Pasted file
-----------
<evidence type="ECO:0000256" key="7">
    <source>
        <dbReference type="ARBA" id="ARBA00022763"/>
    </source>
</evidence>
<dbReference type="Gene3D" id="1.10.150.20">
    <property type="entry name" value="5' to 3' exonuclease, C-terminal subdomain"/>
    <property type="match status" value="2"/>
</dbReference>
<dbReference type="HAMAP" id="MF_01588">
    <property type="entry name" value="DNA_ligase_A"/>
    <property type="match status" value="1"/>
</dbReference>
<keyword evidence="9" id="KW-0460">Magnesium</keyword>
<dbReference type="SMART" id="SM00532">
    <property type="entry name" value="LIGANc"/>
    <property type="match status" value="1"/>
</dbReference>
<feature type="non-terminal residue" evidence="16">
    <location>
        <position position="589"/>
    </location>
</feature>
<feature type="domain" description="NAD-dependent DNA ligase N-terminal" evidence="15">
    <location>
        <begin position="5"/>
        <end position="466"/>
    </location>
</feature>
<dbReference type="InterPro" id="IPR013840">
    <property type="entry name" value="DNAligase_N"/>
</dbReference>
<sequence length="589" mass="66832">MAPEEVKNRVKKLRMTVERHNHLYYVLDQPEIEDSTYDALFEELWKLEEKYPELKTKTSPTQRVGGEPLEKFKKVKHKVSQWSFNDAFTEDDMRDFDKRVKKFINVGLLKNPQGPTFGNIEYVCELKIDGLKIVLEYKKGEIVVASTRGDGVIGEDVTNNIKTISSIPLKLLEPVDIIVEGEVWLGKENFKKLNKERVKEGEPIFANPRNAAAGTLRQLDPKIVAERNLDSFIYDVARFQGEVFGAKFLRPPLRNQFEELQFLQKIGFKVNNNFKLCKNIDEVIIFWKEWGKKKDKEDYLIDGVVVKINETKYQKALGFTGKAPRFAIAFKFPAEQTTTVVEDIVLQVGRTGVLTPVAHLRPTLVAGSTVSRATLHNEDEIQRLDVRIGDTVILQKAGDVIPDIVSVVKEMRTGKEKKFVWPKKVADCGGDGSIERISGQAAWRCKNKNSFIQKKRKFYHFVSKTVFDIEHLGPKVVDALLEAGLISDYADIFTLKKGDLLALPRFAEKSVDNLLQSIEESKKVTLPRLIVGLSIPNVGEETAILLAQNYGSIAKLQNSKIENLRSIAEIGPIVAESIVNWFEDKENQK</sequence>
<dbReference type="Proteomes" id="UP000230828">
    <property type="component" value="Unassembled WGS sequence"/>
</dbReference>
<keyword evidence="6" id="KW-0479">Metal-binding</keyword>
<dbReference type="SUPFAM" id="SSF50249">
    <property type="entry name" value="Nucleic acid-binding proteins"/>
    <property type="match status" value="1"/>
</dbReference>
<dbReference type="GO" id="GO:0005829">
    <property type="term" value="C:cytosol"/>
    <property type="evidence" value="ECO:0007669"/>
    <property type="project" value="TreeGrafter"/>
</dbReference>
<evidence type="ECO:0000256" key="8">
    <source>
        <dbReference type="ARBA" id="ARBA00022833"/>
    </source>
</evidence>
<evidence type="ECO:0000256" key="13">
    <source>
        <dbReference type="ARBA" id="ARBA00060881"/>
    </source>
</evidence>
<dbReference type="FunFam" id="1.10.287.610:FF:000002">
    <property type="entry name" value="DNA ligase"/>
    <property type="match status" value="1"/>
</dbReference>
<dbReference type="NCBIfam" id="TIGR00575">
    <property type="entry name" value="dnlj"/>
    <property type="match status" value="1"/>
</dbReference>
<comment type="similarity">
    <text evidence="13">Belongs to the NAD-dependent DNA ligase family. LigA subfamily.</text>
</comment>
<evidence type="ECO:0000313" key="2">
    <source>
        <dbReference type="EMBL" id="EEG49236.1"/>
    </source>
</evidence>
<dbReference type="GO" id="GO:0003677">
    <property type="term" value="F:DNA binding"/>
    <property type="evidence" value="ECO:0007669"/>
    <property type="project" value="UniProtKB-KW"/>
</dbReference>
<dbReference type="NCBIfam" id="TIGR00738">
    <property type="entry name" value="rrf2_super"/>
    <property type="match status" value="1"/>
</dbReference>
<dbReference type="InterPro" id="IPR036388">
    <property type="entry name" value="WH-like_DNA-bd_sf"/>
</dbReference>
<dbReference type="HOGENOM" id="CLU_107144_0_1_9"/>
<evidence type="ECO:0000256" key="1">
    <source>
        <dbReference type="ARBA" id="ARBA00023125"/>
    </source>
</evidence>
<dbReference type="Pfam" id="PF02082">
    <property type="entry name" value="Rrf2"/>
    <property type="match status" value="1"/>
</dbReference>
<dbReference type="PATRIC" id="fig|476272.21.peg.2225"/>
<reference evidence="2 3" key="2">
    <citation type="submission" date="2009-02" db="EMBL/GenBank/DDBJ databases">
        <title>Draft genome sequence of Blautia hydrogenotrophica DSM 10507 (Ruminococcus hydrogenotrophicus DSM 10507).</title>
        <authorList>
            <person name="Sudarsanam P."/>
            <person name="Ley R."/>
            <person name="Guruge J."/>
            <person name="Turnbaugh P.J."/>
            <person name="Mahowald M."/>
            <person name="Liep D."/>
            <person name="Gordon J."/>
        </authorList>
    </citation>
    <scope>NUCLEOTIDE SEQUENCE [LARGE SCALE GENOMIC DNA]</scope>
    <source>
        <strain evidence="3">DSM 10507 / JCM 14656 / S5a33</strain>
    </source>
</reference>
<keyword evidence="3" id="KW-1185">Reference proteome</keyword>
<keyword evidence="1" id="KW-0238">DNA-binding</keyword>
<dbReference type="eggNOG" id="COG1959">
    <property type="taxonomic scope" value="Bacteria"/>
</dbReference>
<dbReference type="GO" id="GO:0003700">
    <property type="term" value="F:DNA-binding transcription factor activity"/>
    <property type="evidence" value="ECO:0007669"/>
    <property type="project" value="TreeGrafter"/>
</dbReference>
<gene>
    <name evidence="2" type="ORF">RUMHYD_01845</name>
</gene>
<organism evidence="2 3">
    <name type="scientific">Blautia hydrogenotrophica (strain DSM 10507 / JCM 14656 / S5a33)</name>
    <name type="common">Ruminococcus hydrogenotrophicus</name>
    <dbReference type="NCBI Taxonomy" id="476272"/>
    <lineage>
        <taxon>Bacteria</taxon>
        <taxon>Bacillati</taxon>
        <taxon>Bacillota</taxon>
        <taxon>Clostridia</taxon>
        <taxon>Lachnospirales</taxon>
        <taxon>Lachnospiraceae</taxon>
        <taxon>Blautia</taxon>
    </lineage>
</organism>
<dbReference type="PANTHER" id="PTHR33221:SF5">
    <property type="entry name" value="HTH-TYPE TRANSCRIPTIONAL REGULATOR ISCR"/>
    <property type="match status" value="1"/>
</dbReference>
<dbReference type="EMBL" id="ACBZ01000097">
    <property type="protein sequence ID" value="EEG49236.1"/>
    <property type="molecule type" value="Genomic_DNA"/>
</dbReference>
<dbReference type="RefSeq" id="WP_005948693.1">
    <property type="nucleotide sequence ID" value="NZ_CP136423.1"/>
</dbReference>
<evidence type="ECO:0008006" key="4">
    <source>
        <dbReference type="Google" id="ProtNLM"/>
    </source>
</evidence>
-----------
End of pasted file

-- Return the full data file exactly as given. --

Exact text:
<evidence type="ECO:0000256" key="7">
    <source>
        <dbReference type="ARBA" id="ARBA00022763"/>
    </source>
</evidence>
<dbReference type="Gene3D" id="1.10.150.20">
    <property type="entry name" value="5' to 3' exonuclease, C-terminal subdomain"/>
    <property type="match status" value="2"/>
</dbReference>
<dbReference type="HAMAP" id="MF_01588">
    <property type="entry name" value="DNA_ligase_A"/>
    <property type="match status" value="1"/>
</dbReference>
<keyword evidence="9" id="KW-0460">Magnesium</keyword>
<dbReference type="SMART" id="SM00532">
    <property type="entry name" value="LIGANc"/>
    <property type="match status" value="1"/>
</dbReference>
<feature type="non-terminal residue" evidence="16">
    <location>
        <position position="589"/>
    </location>
</feature>
<feature type="domain" description="NAD-dependent DNA ligase N-terminal" evidence="15">
    <location>
        <begin position="5"/>
        <end position="466"/>
    </location>
</feature>
<dbReference type="InterPro" id="IPR013840">
    <property type="entry name" value="DNAligase_N"/>
</dbReference>
<sequence length="589" mass="66832">MAPEEVKNRVKKLRMTVERHNHLYYVLDQPEIEDSTYDALFEELWKLEEKYPELKTKTSPTQRVGGEPLEKFKKVKHKVSQWSFNDAFTEDDMRDFDKRVKKFINVGLLKNPQGPTFGNIEYVCELKIDGLKIVLEYKKGEIVVASTRGDGVIGEDVTNNIKTISSIPLKLLEPVDIIVEGEVWLGKENFKKLNKERVKEGEPIFANPRNAAAGTLRQLDPKIVAERNLDSFIYDVARFQGEVFGAKFLRPPLRNQFEELQFLQKIGFKVNNNFKLCKNIDEVIIFWKEWGKKKDKEDYLIDGVVVKINETKYQKALGFTGKAPRFAIAFKFPAEQTTTVVEDIVLQVGRTGVLTPVAHLRPTLVAGSTVSRATLHNEDEIQRLDVRIGDTVILQKAGDVIPDIVSVVKEMRTGKEKKFVWPKKVADCGGDGSIERISGQAAWRCKNKNSFIQKKRKFYHFVSKTVFDIEHLGPKVVDALLEAGLISDYADIFTLKKGDLLALPRFAEKSVDNLLQSIEESKKVTLPRLIVGLSIPNVGEETAILLAQNYGSIAKLQNSKIENLRSIAEIGPIVAESIVNWFEDKENQK</sequence>
<dbReference type="Proteomes" id="UP000230828">
    <property type="component" value="Unassembled WGS sequence"/>
</dbReference>
<keyword evidence="6" id="KW-0479">Metal-binding</keyword>
<dbReference type="SUPFAM" id="SSF50249">
    <property type="entry name" value="Nucleic acid-binding proteins"/>
    <property type="match status" value="1"/>
</dbReference>
<dbReference type="GO" id="GO:0005829">
    <property type="term" value="C:cytosol"/>
    <property type="evidence" value="ECO:0007669"/>
    <property type="project" value="TreeGrafter"/>
</dbReference>
<evidence type="ECO:0000256" key="8">
    <source>
        <dbReference type="ARBA" id="ARBA00022833"/>
    </source>
</evidence>
<evidence type="ECO:0000256" key="13">
    <source>
        <dbReference type="ARBA" id="ARBA00060881"/>
    </source>
</evidence>
<dbReference type="FunFam" id="1.10.287.610:FF:000002">
    <property type="entry name" value="DNA ligase"/>
    <property type="match status" value="1"/>
</dbReference>
<dbReference type="NCBIfam" id="TIGR00575">
    <property type="entry name" value="dnlj"/>
    <property type="match status" value="1"/>
</dbReference>
<comment type="similarity">
    <text evidence="13">Belongs to the NAD-dependent DNA ligase family. LigA subfamily.</text>
</comment>
<evidence type="ECO:0000313" key="2">
    <source>
        <dbReference type="EMBL" id="EEG49236.1"/>
    </source>
</evidence>
<dbReference type="GO" id="GO:0003677">
    <property type="term" value="F:DNA binding"/>
    <property type="evidence" value="ECO:0007669"/>
    <property type="project" value="UniProtKB-KW"/>
</dbReference>
<dbReference type="NCBIfam" id="TIGR00738">
    <property type="entry name" value="rrf2_super"/>
    <property type="match status" value="1"/>
</dbReference>
<dbReference type="InterPro" id="IPR036388">
    <property type="entry name" value="WH-like_DNA-bd_sf"/>
</dbReference>
<dbReference type="HOGENOM" id="CLU_107144_0_1_9"/>
<evidence type="ECO:0000256" key="1">
    <source>
        <dbReference type="ARBA" id="ARBA00023125"/>
    </source>
</evidence>
<dbReference type="Pfam" id="PF02082">
    <property type="entry name" value="Rrf2"/>
    <property type="match status" value="1"/>
</dbReference>
<dbReference type="PATRIC" id="fig|476272.21.peg.2225"/>
<reference evidence="2 3" key="2">
    <citation type="submission" date="2009-02" db="EMBL/GenBank/DDBJ databases">
        <title>Draft genome sequence of Blautia hydrogenotrophica DSM 10507 (Ruminococcus hydrogenotrophicus DSM 10507).</title>
        <authorList>
            <person name="Sudarsanam P."/>
            <person name="Ley R."/>
            <person name="Guruge J."/>
            <person name="Turnbaugh P.J."/>
            <person name="Mahowald M."/>
            <person name="Liep D."/>
            <person name="Gordon J."/>
        </authorList>
    </citation>
    <scope>NUCLEOTIDE SEQUENCE [LARGE SCALE GENOMIC DNA]</scope>
    <source>
        <strain evidence="3">DSM 10507 / JCM 14656 / S5a33</strain>
    </source>
</reference>
<keyword evidence="3" id="KW-1185">Reference proteome</keyword>
<keyword evidence="1" id="KW-0238">DNA-binding</keyword>
<dbReference type="eggNOG" id="COG1959">
    <property type="taxonomic scope" value="Bacteria"/>
</dbReference>
<dbReference type="GO" id="GO:0003700">
    <property type="term" value="F:DNA-binding transcription factor activity"/>
    <property type="evidence" value="ECO:0007669"/>
    <property type="project" value="TreeGrafter"/>
</dbReference>
<gene>
    <name evidence="2" type="ORF">RUMHYD_01845</name>
</gene>
<organism evidence="2 3">
    <name type="scientific">Blautia hydrogenotrophica (strain DSM 10507 / JCM 14656 / S5a33)</name>
    <name type="common">Ruminococcus hydrogenotrophicus</name>
    <dbReference type="NCBI Taxonomy" id="476272"/>
    <lineage>
        <taxon>Bacteria</taxon>
        <taxon>Bacillati</taxon>
        <taxon>Bacillota</taxon>
        <taxon>Clostridia</taxon>
        <taxon>Lachnospirales</taxon>
        <taxon>Lachnospiraceae</taxon>
        <taxon>Blautia</taxon>
    </lineage>
</organism>
<dbReference type="PANTHER" id="PTHR33221:SF5">
    <property type="entry name" value="HTH-TYPE TRANSCRIPTIONAL REGULATOR ISCR"/>
    <property type="match status" value="1"/>
</dbReference>
<dbReference type="EMBL" id="ACBZ01000097">
    <property type="protein sequence ID" value="EEG49236.1"/>
    <property type="molecule type" value="Genomic_DNA"/>
</dbReference>
<dbReference type="RefSeq" id="WP_005948693.1">
    <property type="nucleotide sequence ID" value="NZ_CP136423.1"/>
</dbReference>
<evidence type="ECO:0008006" key="4">
    <source>
        <dbReference type="Google" id="ProtNLM"/>
    </source>
</evidence>